Contextual Advertising Best Practices: Banners and Video Ads

Ready to step out of your contextual advertising comfort zone? The world of graphic and video advertising may seem scary at first, but the rewards can be huge.

We’ve spent the last four months busting contextual advertising myths and learning the inner workings of intricate content-matching algorithms (define). Your content campaigns should now be humming along contentedly, churning out converting clicks.

We’re far from finished. Time to step out of your comfort zone and face an uncomfortable truth: advertising can be more than just text. Many more ad media are available to contextual advertisers.

And the list of media types is long. In a nutshell, the ad types include:

  • Static graphic banners
  • Animated banners — GIFs and Flash
  • Video ads

All of these can be placed in various square and horizontal or vertical rectangular sizes that fit neatly into the AdSense units site owners (called “publishers” in Google parlance) add to their Web pages.

We’re going to concentrate on these three ad types for the next few columns. Later, we’ll tackle some of the more esoteric (but powerful) new online media ad types Google has started offering:

  • Google Gadget ads
  • YouTube InVideo ads — text and banner ads that appear embedded within YouTube video

And much later, we’ll dig into the Google advertising capabilities that bridge the dark ages and the 21st century of advertising:

  • Google Audio Ads
  • Google Print Ads
  • Google TV Ads

That stuff is way out of most PPC (define) advertiser’s comfort zone, so we’ll leave it for later.

For now, before we talk about the differences between text and non-text contextual advertising campaigns, let’s examine the similarities.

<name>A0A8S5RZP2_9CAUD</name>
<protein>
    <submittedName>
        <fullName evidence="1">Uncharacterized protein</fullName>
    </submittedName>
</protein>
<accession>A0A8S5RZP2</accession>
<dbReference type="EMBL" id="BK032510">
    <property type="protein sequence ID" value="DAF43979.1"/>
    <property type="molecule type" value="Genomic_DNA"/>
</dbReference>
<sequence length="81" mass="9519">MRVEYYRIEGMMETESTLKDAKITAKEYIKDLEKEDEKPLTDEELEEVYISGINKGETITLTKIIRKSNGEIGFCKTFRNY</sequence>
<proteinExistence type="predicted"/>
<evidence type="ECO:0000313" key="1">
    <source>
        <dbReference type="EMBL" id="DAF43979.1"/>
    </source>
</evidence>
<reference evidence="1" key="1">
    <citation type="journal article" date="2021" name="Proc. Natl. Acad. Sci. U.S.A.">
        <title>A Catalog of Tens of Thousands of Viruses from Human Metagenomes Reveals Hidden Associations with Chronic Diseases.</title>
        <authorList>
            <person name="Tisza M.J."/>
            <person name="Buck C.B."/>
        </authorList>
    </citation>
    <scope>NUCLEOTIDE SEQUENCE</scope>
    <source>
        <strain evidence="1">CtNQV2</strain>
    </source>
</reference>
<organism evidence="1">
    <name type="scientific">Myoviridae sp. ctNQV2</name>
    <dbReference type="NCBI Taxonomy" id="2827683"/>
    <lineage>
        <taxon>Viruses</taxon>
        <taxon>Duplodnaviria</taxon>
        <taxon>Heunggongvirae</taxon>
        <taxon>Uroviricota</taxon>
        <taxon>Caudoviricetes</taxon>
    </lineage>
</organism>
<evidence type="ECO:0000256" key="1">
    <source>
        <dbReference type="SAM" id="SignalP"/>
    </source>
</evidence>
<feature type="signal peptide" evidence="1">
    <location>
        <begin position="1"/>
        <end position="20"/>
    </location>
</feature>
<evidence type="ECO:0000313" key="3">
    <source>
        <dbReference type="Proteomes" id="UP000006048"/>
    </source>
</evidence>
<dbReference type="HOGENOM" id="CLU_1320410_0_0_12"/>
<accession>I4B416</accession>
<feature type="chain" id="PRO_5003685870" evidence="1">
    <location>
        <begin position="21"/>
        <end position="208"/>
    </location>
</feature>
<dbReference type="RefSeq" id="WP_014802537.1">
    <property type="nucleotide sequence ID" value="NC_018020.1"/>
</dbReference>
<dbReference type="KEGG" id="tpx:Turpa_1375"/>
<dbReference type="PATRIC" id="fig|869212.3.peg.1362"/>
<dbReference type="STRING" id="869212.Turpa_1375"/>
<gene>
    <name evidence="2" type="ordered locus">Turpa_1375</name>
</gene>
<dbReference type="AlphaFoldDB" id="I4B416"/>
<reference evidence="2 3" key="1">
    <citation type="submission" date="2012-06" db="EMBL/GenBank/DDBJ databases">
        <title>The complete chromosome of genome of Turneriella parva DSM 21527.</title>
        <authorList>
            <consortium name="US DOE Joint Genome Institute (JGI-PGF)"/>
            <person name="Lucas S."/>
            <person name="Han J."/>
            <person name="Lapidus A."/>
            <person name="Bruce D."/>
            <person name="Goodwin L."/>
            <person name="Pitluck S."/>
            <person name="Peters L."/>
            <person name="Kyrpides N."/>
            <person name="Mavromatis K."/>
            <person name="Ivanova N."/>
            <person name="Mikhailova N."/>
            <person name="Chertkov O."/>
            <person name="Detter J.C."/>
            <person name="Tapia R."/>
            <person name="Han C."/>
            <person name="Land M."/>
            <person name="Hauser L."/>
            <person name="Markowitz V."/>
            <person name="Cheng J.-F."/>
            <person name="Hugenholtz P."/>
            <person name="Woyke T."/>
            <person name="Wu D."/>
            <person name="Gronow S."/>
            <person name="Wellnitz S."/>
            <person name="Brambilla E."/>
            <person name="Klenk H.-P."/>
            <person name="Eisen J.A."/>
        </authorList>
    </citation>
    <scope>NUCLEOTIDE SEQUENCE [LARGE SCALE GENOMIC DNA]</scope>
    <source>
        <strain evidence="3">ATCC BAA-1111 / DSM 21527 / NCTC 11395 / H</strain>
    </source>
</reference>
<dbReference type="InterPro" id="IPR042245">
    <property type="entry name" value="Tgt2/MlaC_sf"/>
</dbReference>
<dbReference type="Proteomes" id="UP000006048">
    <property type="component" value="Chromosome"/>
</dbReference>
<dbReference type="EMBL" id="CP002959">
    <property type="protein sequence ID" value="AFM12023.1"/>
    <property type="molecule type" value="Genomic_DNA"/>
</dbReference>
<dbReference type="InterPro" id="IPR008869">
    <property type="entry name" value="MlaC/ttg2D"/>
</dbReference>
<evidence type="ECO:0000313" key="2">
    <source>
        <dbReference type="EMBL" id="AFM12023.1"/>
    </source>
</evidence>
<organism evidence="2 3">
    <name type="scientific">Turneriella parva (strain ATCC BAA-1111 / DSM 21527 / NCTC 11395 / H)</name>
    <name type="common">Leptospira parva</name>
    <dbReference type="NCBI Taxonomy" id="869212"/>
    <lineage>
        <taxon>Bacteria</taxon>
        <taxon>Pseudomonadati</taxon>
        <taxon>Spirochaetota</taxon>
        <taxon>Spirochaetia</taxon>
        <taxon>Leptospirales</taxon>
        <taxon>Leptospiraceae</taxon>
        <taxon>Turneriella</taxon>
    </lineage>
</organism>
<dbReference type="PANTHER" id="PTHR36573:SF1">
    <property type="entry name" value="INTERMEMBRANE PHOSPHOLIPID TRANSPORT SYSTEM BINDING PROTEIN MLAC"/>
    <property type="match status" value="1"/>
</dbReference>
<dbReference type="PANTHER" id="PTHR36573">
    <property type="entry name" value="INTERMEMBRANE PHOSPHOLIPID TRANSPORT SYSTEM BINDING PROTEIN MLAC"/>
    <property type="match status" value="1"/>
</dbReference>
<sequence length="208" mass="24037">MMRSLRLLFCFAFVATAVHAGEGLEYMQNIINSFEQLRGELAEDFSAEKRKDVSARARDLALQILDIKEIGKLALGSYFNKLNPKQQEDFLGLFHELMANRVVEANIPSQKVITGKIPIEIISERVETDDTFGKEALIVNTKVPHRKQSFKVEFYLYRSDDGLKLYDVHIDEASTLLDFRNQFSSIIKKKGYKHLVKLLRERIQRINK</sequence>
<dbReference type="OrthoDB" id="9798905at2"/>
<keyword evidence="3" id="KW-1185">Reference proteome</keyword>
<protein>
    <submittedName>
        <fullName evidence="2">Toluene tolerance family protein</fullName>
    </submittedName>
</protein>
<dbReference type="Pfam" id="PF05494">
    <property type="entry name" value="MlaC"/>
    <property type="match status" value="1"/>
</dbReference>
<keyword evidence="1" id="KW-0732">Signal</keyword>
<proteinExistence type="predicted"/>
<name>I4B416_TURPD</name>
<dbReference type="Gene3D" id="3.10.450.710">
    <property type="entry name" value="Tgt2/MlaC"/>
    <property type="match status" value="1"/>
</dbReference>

First, non-text and text campaigns have an identical structure. Campaigns are organized into ad groups. Keyword-targeted ad groups include a list of keywords — but keep in mind that there are important differences between search and content keyword lists. Search keyword lists should describe the product or service being advertised; content keyword lists should describe the sites and site pages where you want your ads to appear.

Instead of listing keywords, placement-targeted ad groups list the URLs of sites, pages, and page sub-sections where your ads should appear.

Both keyword-targeted and placement-targeted ad groups also include at least one non-text image ad. Multiple non-text ads can be included in the same ad group (but for reasons we’ll explain later, it’s not a good idea to mix text and non-text ads in the same ad group — though it’s possible to do so).

By the way, if you’re not yet using AdWords Editor to create and manage your Google AdWords accounts and campaigns, do yourself a big favor: download it now and start using it. It will shave the time you spend managing campaigns by up to 90 percent. It’s especially useful for handling big data types, such as image ads — much faster than through the AdWords Web interface.

Let’s start our discussion of non-text ads by focusing on the ads themselves. Reflect back to my two earlier installments that described best practices for text ads for the content network; the same rules apply to non-text ads.

First, the ad must distract the attention of the site visitor away from the main reason they visited the site: the page content. So the ad needs to be eye-catching enough to stand out from the page. This is a particularly big challenge these days, given the possibility that Web site visitors as a whole may have developed “banner fatigue,” gliding right over graphic ads on their way to their precious content.

That’s the reason you see so many “dancing babies” and “bop the mole” ads — eye-catching (and sometimes bizarre) motion catches the eye.

Once the eye has been caught, the real work begins: getting the click. The non-text ad needs to work hard and fast to convince the potential site visitor that there’s a strong reason to click on the ad.

So the ad needs to telegraph these concepts in rapid succession:

  • “This ad’s for me” — usually via a connection to the site or page’s subject matter
  • There’s a reason for me to look closely at the ad — features and benefits
  • Pre-qualification (optional) — make sure the wrong people aren’t persuaded to click
  • Pre-sale (optional) — describe the action you want them to take on the landing page
  • Call to action — e.g. “Start Saving Now!”

I’ll start next week’s column with examples of these concepts put into practice.

Join us for SES New York March 17-20 and for training classes March 21.

Related reading

Simple Share Buttons